A particularly interesting aspect of the SC2 order is its emphasis on the means by which SC2 would benefit from secondary market trading. The SEC found that the Stoner Cats NFTs were configured to pay SC2, as the NFT issuer, a 2.5 percent royalty for each secondary market transaction in the NFTs. Following its approach in Impact Theory, the SEC believed that the prospect of receiving trading-based royalties gave SC2 an incentive to encourage secondary market activity, and that SC2’s public encouragement in fact prompted individuals to spend more than $20 million acquiring NFTs in at least 10,000 secondary market transactions during and following the initial offering.
The order’s focus on royalties appears to be an implicit nod to the Howey “expectation of profits” and “efforts of others” elements. In the SEC’s view, by structuring a right to receive trading-related royalties, SC2 was signaling to NFT investors its ongoing commitment to the success of the Stoner Cats project, to the benefit of NFT holders and SC2 alike: “If the Stoner Cats show was successful, the price of the NFTs could rise and so could the amount of royalties.”
Remedies and Settlement
In addition to the standard cease and desist order, SC2 agreed to several conditions in settlement of the SEC’s enforcement action. These included publication of the settlement order on SC2’s website and social media channels; payment of a $1 million civil fine; committing to help the SEC distribute the fine to NFT purchasers; and destruction of the Stoner Cats NFTs still in SC2’s possession. These actions are similar in thrust to those mandated by the prior Impact Theory settlement order. Unlike Impact Theory, however, the remedies in the Stoner Cats order did not include a requirement for SC2 to disable its secondary trading royalties arrangement.
Dissenting SEC Commissioners
In the SEC press release announcing the Stoner Cats settlement, Director of Enforcement Gurbir Grewal made some tongue-in-cheek animal references before stating that “it’s the economic reality of the offering – not the labels you put on it or the underlying object – that guides the determination of what’s an investment contract and therefore a security.”
SEC Commissioners Hester Peirce and Mark Uyeda, however, were unamused, stating in dissent that “application of the Howey investment contract analysis in this matter lacks any meaningful limiting principle” and therefore threatens the withering of artists’ creativity “in the shadow of legal ambiguity.” Referencing 1970s Star Wars collectibles IOUs that were redeemable for future Luke Skywalker, Princess Leia, and R2-D2 action figures and membership in the Star Wars fan club, Commissioners Peirce and Uyeda questioned whether the resale of such Star Wars IOUs might be deemed securities under the Stoner Cats analysis. Echoing their August 2023 dissent to the Impact Theory settlement, Commissioners Peirce and Uyeda urged the SEC to provide “clear guidelines for artists and other creators who want to experiment with NFTs as a way to support their creative efforts and build their fan communities” rather than bring enforcement actions,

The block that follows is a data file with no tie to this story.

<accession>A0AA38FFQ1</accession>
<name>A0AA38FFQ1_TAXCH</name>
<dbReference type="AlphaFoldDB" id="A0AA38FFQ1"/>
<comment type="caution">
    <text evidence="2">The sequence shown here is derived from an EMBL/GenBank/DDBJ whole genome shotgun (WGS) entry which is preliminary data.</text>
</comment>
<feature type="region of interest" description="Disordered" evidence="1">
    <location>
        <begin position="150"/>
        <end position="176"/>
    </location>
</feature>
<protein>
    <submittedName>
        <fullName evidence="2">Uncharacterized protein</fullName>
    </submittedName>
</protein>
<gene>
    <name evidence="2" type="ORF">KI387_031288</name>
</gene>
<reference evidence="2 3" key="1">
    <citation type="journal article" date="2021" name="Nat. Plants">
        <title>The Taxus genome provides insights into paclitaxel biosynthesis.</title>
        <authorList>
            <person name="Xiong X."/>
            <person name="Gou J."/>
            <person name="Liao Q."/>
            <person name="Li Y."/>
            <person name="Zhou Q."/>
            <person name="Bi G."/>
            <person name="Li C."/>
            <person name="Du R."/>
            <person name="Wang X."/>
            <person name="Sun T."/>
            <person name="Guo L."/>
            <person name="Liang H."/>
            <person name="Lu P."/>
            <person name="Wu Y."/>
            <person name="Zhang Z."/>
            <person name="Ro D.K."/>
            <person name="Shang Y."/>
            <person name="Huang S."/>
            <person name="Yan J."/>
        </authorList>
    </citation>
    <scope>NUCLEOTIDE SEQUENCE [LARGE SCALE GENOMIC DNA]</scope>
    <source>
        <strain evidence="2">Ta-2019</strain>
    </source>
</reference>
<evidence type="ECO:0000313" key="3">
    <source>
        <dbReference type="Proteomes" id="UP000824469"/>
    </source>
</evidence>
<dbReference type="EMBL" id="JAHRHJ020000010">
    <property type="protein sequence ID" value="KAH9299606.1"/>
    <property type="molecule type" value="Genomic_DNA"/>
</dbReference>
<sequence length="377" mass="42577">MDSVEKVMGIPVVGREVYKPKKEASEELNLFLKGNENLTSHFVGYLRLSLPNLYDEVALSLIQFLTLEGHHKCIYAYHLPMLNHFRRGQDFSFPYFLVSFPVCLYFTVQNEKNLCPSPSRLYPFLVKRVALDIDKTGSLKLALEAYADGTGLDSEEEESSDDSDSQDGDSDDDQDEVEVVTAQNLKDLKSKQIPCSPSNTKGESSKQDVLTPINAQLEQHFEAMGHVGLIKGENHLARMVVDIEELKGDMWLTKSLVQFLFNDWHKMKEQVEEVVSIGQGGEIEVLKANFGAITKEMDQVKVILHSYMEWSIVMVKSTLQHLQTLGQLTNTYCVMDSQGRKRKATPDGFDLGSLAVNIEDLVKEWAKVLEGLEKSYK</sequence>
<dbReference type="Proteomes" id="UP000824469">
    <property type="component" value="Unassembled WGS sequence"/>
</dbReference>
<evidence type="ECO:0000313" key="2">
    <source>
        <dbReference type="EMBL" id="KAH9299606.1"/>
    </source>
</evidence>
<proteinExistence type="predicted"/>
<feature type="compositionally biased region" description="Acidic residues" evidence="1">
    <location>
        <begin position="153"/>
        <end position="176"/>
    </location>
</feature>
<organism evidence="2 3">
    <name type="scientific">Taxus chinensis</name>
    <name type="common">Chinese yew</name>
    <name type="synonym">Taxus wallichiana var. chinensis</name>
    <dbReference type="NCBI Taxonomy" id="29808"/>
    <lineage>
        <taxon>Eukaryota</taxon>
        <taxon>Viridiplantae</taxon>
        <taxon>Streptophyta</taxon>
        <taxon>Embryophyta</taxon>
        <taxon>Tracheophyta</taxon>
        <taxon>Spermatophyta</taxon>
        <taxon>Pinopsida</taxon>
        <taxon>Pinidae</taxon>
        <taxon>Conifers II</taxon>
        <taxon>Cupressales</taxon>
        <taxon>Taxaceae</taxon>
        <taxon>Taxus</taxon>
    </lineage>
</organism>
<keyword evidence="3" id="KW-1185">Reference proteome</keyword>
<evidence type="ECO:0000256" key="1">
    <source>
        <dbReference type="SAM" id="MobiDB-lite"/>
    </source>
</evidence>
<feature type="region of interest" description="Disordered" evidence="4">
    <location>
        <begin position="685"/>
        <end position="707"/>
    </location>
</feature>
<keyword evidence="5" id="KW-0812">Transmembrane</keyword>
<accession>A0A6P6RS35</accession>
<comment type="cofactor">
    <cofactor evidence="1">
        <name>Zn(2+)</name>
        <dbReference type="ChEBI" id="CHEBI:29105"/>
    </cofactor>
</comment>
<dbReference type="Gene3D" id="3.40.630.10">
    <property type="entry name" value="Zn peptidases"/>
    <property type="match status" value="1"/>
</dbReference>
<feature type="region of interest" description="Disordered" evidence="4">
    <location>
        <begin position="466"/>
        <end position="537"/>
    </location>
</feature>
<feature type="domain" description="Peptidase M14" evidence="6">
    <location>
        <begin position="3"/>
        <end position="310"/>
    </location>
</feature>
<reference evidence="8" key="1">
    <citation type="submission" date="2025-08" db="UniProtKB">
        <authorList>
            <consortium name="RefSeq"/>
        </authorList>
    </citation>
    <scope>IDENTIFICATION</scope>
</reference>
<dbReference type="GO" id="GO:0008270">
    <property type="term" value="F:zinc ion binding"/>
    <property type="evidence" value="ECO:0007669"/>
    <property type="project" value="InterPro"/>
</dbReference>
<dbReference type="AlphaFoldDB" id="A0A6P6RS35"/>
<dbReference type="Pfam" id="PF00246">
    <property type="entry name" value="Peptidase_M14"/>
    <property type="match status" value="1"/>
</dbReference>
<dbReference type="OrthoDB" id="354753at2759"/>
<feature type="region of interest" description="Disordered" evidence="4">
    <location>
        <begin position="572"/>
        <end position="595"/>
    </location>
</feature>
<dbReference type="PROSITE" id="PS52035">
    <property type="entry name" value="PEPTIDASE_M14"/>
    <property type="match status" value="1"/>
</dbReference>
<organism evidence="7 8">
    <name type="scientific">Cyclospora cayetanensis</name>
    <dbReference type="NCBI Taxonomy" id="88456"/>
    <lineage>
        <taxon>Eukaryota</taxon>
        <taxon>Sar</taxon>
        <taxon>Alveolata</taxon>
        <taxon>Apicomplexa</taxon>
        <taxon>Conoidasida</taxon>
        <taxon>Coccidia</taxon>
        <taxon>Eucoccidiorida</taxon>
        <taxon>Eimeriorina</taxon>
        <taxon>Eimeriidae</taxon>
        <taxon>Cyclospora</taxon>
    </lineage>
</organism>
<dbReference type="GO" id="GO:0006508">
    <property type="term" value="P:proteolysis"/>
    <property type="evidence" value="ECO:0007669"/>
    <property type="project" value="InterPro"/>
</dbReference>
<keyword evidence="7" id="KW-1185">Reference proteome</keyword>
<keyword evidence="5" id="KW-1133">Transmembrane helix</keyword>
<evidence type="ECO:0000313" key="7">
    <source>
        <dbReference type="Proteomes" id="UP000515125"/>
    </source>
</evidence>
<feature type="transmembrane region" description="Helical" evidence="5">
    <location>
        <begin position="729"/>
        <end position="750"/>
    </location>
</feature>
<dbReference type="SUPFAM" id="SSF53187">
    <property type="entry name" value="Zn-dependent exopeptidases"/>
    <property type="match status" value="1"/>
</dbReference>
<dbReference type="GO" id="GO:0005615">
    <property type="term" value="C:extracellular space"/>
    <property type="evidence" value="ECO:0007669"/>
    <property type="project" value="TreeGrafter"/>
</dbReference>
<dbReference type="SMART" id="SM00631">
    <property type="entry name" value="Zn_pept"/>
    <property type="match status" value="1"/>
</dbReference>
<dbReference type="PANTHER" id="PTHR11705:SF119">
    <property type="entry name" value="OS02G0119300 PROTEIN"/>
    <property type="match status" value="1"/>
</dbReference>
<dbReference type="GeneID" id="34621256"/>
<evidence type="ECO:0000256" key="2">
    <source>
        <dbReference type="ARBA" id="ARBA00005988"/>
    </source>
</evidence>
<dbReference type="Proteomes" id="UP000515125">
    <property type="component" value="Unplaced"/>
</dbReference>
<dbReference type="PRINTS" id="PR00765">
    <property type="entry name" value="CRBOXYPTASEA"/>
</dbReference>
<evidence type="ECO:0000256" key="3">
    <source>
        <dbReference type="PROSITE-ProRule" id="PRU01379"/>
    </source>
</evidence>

The SEC’s two recent enforcement actions demonstrate that the agency is paying close attention to NFT offerings and statements made by NFT creators to prospective purchasers. NFT offerings conducted for fundraising purposes, especially in connection with a project or platform that is still under development, may be particularly likely to draw SEC scrutiny.
In addition, NFT offerors should be careful about making social media or other public statements concerning the prospect of NFT price appreciation and secondary market liquidity, which may be seen as leading to an “expectation of profit” under the Howey analysis. In this connection, programmatic royalty arrangements tied to secondary market activity are likely to remain relevant in the SEC’s eyes.
While applying the securities laws to an offering of NFTs may feel intuitively wrong to some, the risk of regulatory destruction of a project due to missteps is currently too large to ignore. As even the dissenting Commissioners noted, “NFT creators, along with other artists, do not get a free pass from the securities laws.”